Bristol’s VE Day celebrations brought to life

Posted on by Lauren MacCarthy.

On Friday 8 May, we mark the 75th anniversary of VE Day – the end of the Second World War in Europe.

On Tuesday 8 May 1945, celebrations took place across the country and Bristol was no exception. Two different audio-visual archives from Bristol Archives and Bristol Libraries help us to understand how this moment might have felt.

Bristol Archives holds many different types of document ranging from the official to the personal.

These can help us see what life was like for Bristolians at the moment peace was declared. The records of organisations, such as Bristol City Council or the Church of England, provide information about organised events in the city. People’s diaries and photographs show how individuals and communities marked the occasion.

A sandwich board that reads 'Behold now is the day of salvation'

Audio-visual collections are perhaps the best way to see the sights on that day and hear the voices of those who were present. Two examples here show how useful these types of archives can be.

The first example is footage from Bristol Archives’ film collections. It is taken from The Citizens of Bristol at War, a film made in three parts made between 1943 and 1946. This clip shows the Lord Mayor and other city dignitaries progressing across the city centre in a carriage.

At each stop the mayor addresses huge crowds. We see hundreds of smiling faces, as people gather on Corn Street, on the Centre and on College Green, to hear him. Flags are waved and people hug one another and dance.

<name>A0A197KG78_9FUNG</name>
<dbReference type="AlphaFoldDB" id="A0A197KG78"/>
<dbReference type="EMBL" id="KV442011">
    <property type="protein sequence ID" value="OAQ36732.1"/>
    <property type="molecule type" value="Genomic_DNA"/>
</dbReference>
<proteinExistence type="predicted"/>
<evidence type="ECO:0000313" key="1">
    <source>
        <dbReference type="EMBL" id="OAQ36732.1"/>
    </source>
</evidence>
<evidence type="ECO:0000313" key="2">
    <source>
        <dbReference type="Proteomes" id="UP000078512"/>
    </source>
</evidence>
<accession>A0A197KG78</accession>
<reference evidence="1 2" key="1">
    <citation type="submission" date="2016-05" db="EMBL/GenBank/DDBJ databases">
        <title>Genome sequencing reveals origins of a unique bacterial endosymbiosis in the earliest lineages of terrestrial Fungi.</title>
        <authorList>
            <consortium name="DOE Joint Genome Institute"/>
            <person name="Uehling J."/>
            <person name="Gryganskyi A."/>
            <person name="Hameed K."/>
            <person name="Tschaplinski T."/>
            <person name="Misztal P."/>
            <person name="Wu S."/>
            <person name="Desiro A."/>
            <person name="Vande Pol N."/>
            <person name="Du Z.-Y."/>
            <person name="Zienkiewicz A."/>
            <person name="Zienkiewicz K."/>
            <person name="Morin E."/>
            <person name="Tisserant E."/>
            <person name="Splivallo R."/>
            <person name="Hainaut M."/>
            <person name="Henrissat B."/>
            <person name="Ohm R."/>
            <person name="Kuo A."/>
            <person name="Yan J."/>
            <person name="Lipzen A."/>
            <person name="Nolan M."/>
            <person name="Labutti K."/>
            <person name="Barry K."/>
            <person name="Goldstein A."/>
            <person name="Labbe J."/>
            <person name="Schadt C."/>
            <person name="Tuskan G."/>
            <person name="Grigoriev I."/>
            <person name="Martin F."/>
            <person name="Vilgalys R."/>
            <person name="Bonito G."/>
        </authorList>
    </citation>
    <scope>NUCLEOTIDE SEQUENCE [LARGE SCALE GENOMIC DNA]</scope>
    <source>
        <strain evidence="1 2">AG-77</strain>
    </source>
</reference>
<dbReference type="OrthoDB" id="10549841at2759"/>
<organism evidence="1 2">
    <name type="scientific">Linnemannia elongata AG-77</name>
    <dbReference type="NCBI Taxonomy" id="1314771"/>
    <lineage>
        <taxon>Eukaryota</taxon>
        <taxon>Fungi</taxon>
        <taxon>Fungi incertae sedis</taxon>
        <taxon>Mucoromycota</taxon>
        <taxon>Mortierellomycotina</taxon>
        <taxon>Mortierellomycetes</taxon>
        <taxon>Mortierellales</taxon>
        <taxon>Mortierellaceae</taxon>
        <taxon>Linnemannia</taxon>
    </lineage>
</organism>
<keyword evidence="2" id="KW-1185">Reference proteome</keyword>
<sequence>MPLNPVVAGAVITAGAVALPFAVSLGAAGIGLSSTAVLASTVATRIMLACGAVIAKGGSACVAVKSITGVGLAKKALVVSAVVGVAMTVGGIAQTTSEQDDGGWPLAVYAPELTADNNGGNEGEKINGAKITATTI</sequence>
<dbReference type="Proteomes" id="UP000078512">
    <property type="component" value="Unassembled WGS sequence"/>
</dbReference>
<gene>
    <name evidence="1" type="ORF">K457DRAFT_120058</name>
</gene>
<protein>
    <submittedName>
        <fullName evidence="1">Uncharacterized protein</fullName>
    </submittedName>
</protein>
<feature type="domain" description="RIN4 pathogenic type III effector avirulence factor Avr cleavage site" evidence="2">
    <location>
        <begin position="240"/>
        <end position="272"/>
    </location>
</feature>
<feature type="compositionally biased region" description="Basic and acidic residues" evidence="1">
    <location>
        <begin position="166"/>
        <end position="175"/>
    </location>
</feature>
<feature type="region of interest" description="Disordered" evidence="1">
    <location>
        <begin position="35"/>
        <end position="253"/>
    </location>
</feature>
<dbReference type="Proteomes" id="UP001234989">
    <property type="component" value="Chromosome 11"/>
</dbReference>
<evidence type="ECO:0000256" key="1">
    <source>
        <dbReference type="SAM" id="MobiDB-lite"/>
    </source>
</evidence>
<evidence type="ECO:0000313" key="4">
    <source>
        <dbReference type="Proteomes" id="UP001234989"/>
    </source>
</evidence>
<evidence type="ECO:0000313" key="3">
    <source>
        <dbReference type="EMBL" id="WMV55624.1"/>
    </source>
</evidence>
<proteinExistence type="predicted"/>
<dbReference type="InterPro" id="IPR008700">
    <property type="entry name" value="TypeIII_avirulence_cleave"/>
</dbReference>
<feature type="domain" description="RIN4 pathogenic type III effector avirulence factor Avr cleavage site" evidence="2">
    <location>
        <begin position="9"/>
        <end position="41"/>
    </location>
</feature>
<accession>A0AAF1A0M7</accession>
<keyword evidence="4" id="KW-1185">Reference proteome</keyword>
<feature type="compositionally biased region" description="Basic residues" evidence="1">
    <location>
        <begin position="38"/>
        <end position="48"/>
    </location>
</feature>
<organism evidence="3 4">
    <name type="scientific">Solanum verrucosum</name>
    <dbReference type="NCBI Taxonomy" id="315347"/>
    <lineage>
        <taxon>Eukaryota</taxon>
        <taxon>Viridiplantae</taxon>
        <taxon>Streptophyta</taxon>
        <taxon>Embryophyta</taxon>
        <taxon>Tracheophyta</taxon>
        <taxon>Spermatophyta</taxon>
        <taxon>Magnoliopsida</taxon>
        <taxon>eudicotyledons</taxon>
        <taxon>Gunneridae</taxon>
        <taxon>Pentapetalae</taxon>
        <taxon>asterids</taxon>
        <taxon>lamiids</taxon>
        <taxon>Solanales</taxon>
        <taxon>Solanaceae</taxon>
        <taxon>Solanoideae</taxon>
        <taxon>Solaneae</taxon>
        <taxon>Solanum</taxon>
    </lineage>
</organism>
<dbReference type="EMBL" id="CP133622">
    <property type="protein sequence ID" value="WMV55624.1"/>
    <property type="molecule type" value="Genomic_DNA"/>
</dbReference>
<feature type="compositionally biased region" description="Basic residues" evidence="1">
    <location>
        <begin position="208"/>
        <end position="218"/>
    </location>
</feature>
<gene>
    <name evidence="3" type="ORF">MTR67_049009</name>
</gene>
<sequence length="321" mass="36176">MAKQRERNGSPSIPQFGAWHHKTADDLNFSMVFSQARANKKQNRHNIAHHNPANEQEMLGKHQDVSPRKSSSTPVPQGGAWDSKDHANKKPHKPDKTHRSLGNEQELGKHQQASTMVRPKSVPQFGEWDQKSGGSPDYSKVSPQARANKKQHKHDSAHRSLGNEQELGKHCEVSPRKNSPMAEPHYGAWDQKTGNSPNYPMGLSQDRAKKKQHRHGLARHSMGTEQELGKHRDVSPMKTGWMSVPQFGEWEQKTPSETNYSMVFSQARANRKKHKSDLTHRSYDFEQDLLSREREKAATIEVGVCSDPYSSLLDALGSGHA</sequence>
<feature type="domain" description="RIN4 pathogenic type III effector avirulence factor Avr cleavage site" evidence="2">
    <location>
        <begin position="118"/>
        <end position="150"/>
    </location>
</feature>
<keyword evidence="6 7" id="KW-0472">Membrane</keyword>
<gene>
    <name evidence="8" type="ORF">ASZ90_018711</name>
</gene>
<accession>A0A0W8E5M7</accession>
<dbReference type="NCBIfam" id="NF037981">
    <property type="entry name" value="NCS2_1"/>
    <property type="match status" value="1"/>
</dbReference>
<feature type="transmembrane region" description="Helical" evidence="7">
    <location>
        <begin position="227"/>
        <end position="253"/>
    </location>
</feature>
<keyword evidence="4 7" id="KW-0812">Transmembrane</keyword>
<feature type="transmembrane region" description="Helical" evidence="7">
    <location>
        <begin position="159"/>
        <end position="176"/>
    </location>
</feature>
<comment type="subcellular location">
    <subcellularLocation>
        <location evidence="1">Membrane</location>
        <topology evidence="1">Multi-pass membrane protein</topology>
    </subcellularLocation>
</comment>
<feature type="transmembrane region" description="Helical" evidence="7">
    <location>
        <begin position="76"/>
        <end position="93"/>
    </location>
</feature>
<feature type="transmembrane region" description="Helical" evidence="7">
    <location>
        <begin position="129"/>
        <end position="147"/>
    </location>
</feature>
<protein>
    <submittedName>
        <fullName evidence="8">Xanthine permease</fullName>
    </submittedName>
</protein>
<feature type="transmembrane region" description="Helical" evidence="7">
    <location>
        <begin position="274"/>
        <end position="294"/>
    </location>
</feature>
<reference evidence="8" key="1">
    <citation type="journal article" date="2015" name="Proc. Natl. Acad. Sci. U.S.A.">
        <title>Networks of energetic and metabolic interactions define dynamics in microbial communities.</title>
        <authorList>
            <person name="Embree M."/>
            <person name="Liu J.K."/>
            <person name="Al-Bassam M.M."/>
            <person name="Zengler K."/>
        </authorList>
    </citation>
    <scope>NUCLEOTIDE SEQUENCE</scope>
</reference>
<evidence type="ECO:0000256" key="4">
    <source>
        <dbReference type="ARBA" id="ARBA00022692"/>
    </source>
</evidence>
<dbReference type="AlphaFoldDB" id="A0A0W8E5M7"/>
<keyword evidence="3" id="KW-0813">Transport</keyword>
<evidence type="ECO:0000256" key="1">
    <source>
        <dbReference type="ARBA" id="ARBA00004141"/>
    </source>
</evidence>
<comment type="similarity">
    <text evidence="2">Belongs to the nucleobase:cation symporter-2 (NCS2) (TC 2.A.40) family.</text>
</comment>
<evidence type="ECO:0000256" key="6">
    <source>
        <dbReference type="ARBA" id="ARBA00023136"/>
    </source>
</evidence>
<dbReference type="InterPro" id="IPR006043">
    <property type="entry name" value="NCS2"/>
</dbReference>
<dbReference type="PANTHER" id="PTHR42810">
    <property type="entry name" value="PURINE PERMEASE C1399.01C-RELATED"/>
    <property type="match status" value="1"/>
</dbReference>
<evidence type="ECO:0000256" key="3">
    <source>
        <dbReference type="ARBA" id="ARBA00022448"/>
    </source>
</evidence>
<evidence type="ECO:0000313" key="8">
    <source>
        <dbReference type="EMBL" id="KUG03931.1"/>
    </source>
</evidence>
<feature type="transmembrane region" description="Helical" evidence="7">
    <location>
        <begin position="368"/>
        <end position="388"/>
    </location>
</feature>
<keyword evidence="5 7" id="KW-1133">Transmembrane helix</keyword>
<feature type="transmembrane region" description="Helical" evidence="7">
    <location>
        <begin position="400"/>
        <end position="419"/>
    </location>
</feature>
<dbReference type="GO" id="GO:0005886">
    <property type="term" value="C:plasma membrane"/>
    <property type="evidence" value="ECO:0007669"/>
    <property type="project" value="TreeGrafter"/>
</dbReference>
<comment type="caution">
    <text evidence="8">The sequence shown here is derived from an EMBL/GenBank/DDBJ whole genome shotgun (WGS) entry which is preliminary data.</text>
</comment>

Video clip

The Lord Mayor of Bristol addresses crowds in Bristol city centre as part of VE Day celebrations, 1945. Film: Bristol Archives, The Citizens of Bristol at War (Part 3), ref BROFA/0099

What is striking to us, besides the very obvious jubilation, is the devastation of the city after years of war. We can see the sooty stonework and broken windows of shops as well as the towering ruins of bomb-damaged premises in the background. One particularly ruinous building provides a viewing platform for some brave onlookers.

The second example comes from Bristol Libraries’ local history collection, which contains several oral history collections. These were digitised recently at Bristol Archives as part of the British Library’s Unlocking Our Sound Heritage project.

In these interviews recorded in 1988, members of Brislington Conservation Society talk about their experiences of the Second World War. These recordings were made in preparation for A Town in the West Country, a play produced by Bristol Old Vic.

The recordings provide an individual insight on the scenes in the VE Day film. One speaker describes dancing with friends in the centre – she may have been one of the faces in the crowd in our film. Another speaker remembers parties and bonfires in Brislington, reminding us that local celebrations were just as popular as those in the city centre.

Audio clips

Bristol Libraries, A Town in the West Country, ref TWC17 (Tape B)

 

In his VE Day speech, Prime Minister Winston Churchill, said:

“We may allow ourselves a brief period of rejoicing, but let us not forget for a moment the toil and efforts that lie ahead.”

The film shows very clearly just how much rebuilding would be required to restore the city. When we use archive sources we have knowledge of the decades of change Bristol would undergo after the war.

These clips let us see and hear people standing on the edge of an uncertain future. They enjoy the moment of elation and relief before beginning the long process of physical and social reconstruction.

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To find out how we choose material to share online, please see Bristol Archives takedown policy.

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